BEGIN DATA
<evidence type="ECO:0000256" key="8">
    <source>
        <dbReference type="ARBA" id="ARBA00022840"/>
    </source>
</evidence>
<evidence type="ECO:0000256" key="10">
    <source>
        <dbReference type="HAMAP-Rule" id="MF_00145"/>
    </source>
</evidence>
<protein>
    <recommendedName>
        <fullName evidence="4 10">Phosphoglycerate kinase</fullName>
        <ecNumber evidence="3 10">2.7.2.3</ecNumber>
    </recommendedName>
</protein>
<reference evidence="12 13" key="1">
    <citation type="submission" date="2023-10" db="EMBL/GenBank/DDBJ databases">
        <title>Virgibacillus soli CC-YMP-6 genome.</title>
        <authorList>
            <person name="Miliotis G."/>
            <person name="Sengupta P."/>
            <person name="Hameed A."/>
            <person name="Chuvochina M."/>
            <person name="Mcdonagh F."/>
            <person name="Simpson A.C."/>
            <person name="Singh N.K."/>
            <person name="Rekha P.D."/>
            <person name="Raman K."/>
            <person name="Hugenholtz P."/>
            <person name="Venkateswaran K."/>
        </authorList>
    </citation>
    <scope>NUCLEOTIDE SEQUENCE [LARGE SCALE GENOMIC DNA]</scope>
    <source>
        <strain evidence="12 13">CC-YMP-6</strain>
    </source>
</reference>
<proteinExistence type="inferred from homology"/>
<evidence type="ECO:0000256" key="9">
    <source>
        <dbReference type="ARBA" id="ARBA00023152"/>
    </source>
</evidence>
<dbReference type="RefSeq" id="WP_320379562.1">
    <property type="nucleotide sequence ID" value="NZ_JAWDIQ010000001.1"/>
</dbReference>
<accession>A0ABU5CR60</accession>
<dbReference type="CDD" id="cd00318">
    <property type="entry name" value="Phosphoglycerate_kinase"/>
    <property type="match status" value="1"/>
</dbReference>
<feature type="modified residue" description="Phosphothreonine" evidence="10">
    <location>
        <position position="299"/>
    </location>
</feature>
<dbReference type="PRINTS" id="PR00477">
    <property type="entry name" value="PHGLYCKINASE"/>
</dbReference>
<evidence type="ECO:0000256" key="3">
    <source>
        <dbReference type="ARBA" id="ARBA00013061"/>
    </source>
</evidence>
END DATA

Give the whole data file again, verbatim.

<evidence type="ECO:0000256" key="8">
    <source>
        <dbReference type="ARBA" id="ARBA00022840"/>
    </source>
</evidence>
<evidence type="ECO:0000256" key="10">
    <source>
        <dbReference type="HAMAP-Rule" id="MF_00145"/>
    </source>
</evidence>
<protein>
    <recommendedName>
        <fullName evidence="4 10">Phosphoglycerate kinase</fullName>
        <ecNumber evidence="3 10">2.7.2.3</ecNumber>
    </recommendedName>
</protein>
<reference evidence="12 13" key="1">
    <citation type="submission" date="2023-10" db="EMBL/GenBank/DDBJ databases">
        <title>Virgibacillus soli CC-YMP-6 genome.</title>
        <authorList>
            <person name="Miliotis G."/>
            <person name="Sengupta P."/>
            <person name="Hameed A."/>
            <person name="Chuvochina M."/>
            <person name="Mcdonagh F."/>
            <person name="Simpson A.C."/>
            <person name="Singh N.K."/>
            <person name="Rekha P.D."/>
            <person name="Raman K."/>
            <person name="Hugenholtz P."/>
            <person name="Venkateswaran K."/>
        </authorList>
    </citation>
    <scope>NUCLEOTIDE SEQUENCE [LARGE SCALE GENOMIC DNA]</scope>
    <source>
        <strain evidence="12 13">CC-YMP-6</strain>
    </source>
</reference>
<proteinExistence type="inferred from homology"/>
<evidence type="ECO:0000256" key="9">
    <source>
        <dbReference type="ARBA" id="ARBA00023152"/>
    </source>
</evidence>
<dbReference type="RefSeq" id="WP_320379562.1">
    <property type="nucleotide sequence ID" value="NZ_JAWDIQ010000001.1"/>
</dbReference>
<accession>A0ABU5CR60</accession>
<dbReference type="CDD" id="cd00318">
    <property type="entry name" value="Phosphoglycerate_kinase"/>
    <property type="match status" value="1"/>
</dbReference>
<feature type="modified residue" description="Phosphothreonine" evidence="10">
    <location>
        <position position="299"/>
    </location>
</feature>
<dbReference type="PRINTS" id="PR00477">
    <property type="entry name" value="PHGLYCKINASE"/>
</dbReference>
<evidence type="ECO:0000256" key="3">
    <source>
        <dbReference type="ARBA" id="ARBA00013061"/>
    </source>
</evidence>